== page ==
1. I don’t have time and I don’t know how
Meditation does not take much time. Even short periods of meditation can be transformative. Just 5 minutes a day can produce noticeable results, including reduced stress and improved focus, says meditation teacher Sharon Salzberg.
Start by taking some time out to meditate each day. Sit comfortably in a quiet place, on the floor, on cushions or in a chair, with a straight back, but without straining or overexerting yourself. Lie down if you need to, you don’t have to sit down. Close your eyes and take a few deep breaths, feeling the air enter your nostrils, fill your chest and belly, and be released. Then focus on your natural breathing rhythm. If your mind wanders, don’t worry. Notice what caught your attention, then let go of those thoughts or feelings and bring awareness back to your breath. If you do this every day for a certain period, you will eventually be able to regain awareness in any situation.
2. I’m afraid to be alone with my thoughts.
Meditation can free you from the thoughts you are trying to avoid.
Jack Kornfield, author and teacher, writes in his book, “Unhealthy thoughts can trap us in the past. However, we can change our destructive thoughts in the present. Through mindfulness training, we can recognize bad habits in them that we learned a long time ago. Then we can take the next critical step. We may find that these intrusive thoughts hide our grief, insecurities, and loneliness. As we gradually learn to tolerate these core experiences, we can lessen their pull. Fear can transform into presence and excitement. Confusion can generate interest. Uncertainty can be a gateway to wonder. And unworthiness can lead us to dignity.”
3. I’m doing it wrong
There is no “correct” way.
Kabat-Zinn wisely wrote in his book: “In fact, there is no one right way to practice. It is best to meet every moment with fresh eyes. We look deep into it and then let go in the next moment without holding on to it. There is much to see and understand along the way. It’s best to respect your own experience and not worry too much about how you should feel, see, or think about it. If you practice that kind of trust in the face of uncertainty and a strong habit of wanting some authority to notice your experience and bless you, you will find that something real, important, something deep in our nature is really happening at this moment.”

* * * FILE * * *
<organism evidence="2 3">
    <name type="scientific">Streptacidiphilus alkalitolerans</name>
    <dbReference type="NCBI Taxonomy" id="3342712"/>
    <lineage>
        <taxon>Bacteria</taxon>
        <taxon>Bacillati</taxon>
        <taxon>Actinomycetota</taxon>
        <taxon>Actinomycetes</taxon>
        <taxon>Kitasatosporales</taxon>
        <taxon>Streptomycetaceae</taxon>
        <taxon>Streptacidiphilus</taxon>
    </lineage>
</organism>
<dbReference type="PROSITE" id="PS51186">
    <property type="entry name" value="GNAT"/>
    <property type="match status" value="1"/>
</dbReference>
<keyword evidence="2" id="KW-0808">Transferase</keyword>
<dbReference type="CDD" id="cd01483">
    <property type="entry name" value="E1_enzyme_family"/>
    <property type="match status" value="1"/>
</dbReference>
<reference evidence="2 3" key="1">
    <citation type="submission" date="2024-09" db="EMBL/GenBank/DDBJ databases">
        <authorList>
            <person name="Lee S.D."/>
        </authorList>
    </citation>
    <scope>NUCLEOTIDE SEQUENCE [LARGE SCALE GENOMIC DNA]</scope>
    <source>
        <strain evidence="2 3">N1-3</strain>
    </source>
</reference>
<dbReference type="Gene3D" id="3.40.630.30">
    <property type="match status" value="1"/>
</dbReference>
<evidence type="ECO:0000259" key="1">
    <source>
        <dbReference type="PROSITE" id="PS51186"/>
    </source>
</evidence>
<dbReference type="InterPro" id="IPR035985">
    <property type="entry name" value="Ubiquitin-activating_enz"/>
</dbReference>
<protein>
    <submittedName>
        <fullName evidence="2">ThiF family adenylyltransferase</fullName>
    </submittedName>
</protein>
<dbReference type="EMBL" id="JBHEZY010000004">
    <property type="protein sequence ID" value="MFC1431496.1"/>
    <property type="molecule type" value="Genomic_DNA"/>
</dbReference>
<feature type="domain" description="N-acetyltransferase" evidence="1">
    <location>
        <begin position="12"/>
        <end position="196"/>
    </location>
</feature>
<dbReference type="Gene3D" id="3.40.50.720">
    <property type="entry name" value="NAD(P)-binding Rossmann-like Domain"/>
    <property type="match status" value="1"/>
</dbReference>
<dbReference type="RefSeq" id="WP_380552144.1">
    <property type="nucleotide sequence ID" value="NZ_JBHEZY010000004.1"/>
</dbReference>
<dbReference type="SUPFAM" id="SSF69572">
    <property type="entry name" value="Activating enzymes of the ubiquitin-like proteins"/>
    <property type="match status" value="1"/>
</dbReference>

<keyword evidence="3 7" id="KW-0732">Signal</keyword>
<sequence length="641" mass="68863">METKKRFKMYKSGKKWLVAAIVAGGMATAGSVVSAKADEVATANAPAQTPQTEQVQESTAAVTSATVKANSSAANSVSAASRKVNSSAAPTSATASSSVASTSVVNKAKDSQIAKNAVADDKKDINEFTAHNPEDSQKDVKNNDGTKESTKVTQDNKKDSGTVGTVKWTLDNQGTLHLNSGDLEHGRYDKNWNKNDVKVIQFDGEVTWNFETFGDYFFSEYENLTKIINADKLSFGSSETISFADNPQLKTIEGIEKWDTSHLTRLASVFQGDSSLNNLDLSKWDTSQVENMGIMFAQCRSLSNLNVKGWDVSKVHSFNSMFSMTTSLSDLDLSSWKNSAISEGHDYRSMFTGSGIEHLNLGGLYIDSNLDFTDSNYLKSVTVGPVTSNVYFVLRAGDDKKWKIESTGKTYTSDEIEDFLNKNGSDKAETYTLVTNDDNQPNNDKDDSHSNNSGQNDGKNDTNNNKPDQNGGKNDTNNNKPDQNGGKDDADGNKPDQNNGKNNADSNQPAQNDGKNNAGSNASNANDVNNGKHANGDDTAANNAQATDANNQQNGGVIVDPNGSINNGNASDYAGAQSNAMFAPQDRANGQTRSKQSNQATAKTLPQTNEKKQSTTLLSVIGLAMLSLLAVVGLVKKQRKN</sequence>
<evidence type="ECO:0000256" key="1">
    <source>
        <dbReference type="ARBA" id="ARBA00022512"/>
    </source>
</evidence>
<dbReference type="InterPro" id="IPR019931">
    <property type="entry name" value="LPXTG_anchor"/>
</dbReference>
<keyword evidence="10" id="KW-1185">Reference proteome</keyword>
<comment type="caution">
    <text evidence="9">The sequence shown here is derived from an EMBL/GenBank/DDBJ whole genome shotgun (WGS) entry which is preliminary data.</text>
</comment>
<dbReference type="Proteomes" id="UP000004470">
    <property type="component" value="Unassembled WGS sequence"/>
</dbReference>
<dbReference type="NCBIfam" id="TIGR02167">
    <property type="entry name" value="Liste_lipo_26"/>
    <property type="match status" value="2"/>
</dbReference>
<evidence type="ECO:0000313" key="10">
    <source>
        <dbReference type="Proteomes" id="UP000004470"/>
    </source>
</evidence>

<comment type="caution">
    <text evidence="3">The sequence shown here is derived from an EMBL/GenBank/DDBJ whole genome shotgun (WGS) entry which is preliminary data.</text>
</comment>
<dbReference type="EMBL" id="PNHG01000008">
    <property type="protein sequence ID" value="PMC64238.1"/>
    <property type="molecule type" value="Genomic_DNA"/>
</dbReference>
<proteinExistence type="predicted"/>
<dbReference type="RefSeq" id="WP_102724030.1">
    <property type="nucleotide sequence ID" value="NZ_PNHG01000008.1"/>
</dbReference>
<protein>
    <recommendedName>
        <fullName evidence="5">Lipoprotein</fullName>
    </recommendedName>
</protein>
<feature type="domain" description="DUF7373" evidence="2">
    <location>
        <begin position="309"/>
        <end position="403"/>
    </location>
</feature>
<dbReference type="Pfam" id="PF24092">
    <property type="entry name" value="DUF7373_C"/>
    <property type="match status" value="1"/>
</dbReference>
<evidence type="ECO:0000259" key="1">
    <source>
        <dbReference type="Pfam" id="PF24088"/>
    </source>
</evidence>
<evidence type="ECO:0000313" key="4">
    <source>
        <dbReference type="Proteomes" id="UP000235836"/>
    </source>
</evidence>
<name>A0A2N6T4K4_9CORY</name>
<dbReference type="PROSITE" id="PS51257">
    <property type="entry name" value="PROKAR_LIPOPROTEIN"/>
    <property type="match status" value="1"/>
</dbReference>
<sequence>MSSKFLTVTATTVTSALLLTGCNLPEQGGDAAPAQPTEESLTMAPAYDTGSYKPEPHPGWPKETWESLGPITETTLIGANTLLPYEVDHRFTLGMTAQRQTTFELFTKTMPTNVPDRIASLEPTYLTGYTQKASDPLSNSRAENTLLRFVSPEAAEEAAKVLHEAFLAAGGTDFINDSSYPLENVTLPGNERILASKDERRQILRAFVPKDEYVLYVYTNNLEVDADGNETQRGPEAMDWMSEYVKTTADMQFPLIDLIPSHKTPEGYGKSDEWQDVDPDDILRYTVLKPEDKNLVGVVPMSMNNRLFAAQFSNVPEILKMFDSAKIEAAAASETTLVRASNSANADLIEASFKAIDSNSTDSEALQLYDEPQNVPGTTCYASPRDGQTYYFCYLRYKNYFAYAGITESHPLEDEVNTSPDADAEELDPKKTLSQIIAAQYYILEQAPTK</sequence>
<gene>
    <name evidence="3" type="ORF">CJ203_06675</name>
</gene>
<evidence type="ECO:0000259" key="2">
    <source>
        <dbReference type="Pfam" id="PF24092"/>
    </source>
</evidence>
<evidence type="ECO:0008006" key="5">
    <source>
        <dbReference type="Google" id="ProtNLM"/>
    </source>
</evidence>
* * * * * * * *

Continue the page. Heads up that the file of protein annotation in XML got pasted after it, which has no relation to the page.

4. My mind is too distracted, nothing will work out.
Let go of all preconceived notions and expectations.
Expectations lead to emotions that act as blocks and distractions, so try not to have them, says author Fadel Zeidan, assistant professor of anesthesiology at UCSD, who is famous for his research on meditation: “Don’t expect bliss. Don’t even expect to get better. Just say, “I’ll spend the next 5-20 minutes meditating.” During meditation, when feelings of annoyance, boredom, or even happiness arise, let them go, because they distract you from the present moment. You become attached to that emotional feeling, whether it is positive or negative. The idea is to remain neutral, objective.”
Just go back to the changing sensations of the breath and realize that being aware of your busy mind is part of the practice.
5. I don’t have enough discipline
Make meditation a part of your daily routine, such as showering or brushing your teeth.
Once you make time for meditation (see “I don’t have time”), you still have to overcome erroneous assumptions and unrealistic expectations about practice, self-esteem, and, as with exercise, the tendency to stop meditating. To hone the discipline, Dr. Madhav Goyal, known for his meditation program, says to try to put meditation on par with showering or eating: “We all don’t have much time. Give meditation a high priority to be done daily. However, life situations sometimes get in the way. When skips of a week or more occur, make an effort to continue meditating regularly thereafter. Meditating may or may not be more difficult for the first few days. Just as you don’t expect to run 10 miles after a long break from running, don’t come into meditation with expectations.”